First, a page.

Elaine: Julie, where did you get your inspiration for the art in TWIST?
Julie: I looked at a lot of Indian miniatures as I did the illustrations for TWIST. Since yoga comes from India it made sense for those pictures to influence the art in the book. I studied the miniatures for the colors and for the way space is divided up. I love how saturated the colors are in the Indian paintings. One interesting fact that I learned is that the intense yellow pigment in the miniatures was made from feeding mangos to the cows and then making paint from their dried urine. (I didn't use that technique.)
When I painted the clothing and the borders I looked at the Indian miniatures, at paintings of people in Indian clothing and at a Dover book of paisley patterns. I put all those ingredients in my head and painted the patterns based on those inspirations; they aren't exact copies of anything. I tried to make the patterns fit the poems. For example, in the illustration for the poem Triangle all of the patterns on the clothes are based on the triangle shape. Or in Cobra the border and clothing have lines that snake around.
Elaine: Janet, tell me about your author-illustrator relationship with Julie and why you love working with her.
Janet: Perhaps the most amazing thing about Julie is that she has made each book of ours significantly different from the last. People who look quickly might not notice the little differences, but all together they add up to something quite important.
For instance, NIGHT GARDEN: POEMS FROM THE WORLD OF DREAMS had no glossary of "dream interpretation" at the back. I thought that was fine; Julie, too, wanted to emphasize the poems and not distract the reader with psychobabble. Why, then, did we include "back matter" in KNOCK ON WOOD: POEMS ABOUT SUPERSTITIONS? Julie's curiosity about (and even, I would say, fascination with) superstitions, as well as the folkloric element of her paintings, led me to justify including a glossary (of sorts) at the end of the book. I say "of sorts" because, again, she encouraged me not to distract the reader with dry academic text, but rather to try to provide commentary that would be playful and inspire wonder. With TWIST: YOGA POEMS, I sought to replicate KNOCK ON WOOD's back matter with commentary or even instructions on the poses, but Julie was quite firm about not wanting that. I think that she has become increasingly certain with each book about how she wants it to look.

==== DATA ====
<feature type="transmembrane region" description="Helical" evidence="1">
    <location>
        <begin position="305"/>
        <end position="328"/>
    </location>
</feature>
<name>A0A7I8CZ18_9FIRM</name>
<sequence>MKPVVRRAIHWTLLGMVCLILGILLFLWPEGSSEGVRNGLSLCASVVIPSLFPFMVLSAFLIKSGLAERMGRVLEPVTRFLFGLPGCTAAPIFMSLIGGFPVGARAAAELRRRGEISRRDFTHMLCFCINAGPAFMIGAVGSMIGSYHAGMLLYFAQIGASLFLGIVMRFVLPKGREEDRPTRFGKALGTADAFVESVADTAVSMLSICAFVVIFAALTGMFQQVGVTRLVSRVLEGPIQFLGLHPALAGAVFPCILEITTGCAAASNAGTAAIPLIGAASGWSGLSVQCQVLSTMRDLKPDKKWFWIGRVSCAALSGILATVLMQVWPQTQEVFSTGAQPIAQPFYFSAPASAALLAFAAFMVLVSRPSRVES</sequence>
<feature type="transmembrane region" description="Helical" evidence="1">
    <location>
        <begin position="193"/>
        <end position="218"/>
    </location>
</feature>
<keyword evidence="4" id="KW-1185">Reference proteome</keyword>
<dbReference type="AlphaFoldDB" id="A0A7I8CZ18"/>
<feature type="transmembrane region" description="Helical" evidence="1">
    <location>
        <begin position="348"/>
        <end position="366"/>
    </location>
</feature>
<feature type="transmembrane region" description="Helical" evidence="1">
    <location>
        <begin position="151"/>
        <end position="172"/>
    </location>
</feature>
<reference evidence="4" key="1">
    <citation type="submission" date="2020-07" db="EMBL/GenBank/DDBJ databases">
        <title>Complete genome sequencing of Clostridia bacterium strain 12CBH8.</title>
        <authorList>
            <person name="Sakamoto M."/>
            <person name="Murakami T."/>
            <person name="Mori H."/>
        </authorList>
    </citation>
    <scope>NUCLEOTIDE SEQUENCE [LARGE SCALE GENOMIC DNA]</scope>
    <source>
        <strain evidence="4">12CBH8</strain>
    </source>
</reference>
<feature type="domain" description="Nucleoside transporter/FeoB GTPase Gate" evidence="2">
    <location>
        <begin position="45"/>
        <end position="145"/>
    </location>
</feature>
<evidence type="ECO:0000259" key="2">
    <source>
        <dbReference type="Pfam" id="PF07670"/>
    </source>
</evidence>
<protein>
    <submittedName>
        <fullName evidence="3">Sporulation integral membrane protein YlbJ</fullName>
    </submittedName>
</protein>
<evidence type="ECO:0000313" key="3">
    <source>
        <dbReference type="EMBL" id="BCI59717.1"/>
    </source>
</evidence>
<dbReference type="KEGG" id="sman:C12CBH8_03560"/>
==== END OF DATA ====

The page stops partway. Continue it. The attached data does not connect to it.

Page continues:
Julie is the only illustrator with whom I have this level of "back and forth"--or maybe I should say "back and back"! I like to consult her when the book is still being written, but she makes it pretty clear that I am to leave her alone to paint as she sees fit, once the manuscript is finalized.
Elaine: Julie, tell us what makes working with Janet and her texts so inspiring.
Julie: Our friendship grew out of working together. I think we spur each other on to create good work; I hope that A plus B equals more than C. I like illustrating Janet's poems because her imagery is like a diving board for my imagination. Also, her poems are subtle. When I read them over and over I notice the artistry in the construction of the poems and I find layers of meaning.
Come back on Sunday for a “sneak peek” at a potential Wong/Paschkis project!